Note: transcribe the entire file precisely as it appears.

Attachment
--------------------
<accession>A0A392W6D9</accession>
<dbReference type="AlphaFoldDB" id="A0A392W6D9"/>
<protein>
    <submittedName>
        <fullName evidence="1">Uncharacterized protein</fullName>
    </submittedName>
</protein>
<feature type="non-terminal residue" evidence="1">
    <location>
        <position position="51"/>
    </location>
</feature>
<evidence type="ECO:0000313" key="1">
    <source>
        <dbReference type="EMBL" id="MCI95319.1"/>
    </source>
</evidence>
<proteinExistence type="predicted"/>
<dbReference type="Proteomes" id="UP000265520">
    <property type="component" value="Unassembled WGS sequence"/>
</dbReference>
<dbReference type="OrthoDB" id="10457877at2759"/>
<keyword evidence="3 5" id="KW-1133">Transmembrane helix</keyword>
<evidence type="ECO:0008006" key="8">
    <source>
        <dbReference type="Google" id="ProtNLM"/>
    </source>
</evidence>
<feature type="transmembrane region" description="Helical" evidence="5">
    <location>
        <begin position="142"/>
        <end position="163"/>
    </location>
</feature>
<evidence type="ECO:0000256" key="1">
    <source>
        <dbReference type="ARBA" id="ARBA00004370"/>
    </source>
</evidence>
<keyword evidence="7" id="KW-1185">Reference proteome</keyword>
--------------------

<accession>A0A392W6D9</accession>
<dbReference type="AlphaFoldDB" id="A0A392W6D9"/>
<protein>
    <submittedName>
        <fullName evidence="1">Uncharacterized protein</fullName>
    </submittedName>
</protein>
<feature type="non-terminal residue" evidence="1">
    <location>
        <position position="51"/>
    </location>
</feature>
<evidence type="ECO:0000313" key="1">
    <source>
        <dbReference type="EMBL" id="MCI95319.1"/>
    </source>
</evidence>
<proteinExistence type="predicted"/>
<dbReference type="Proteomes" id="UP000265520">
    <property type="component" value="Unassembled WGS sequence"/>
</dbReference>
<dbReference type="OrthoDB" id="10457877at2759"/>
<keyword evidence="3 5" id="KW-1133">Transmembrane helix</keyword>
<evidence type="ECO:0008006" key="8">
    <source>
        <dbReference type="Google" id="ProtNLM"/>
    </source>
</evidence>
<feature type="transmembrane region" description="Helical" evidence="5">
    <location>
        <begin position="142"/>
        <end position="163"/>
    </location>
</feature>
<evidence type="ECO:0000256" key="1">
    <source>
        <dbReference type="ARBA" id="ARBA00004370"/>
    </source>
</evidence>
<keyword evidence="7" id="KW-1185">Reference proteome</keyword>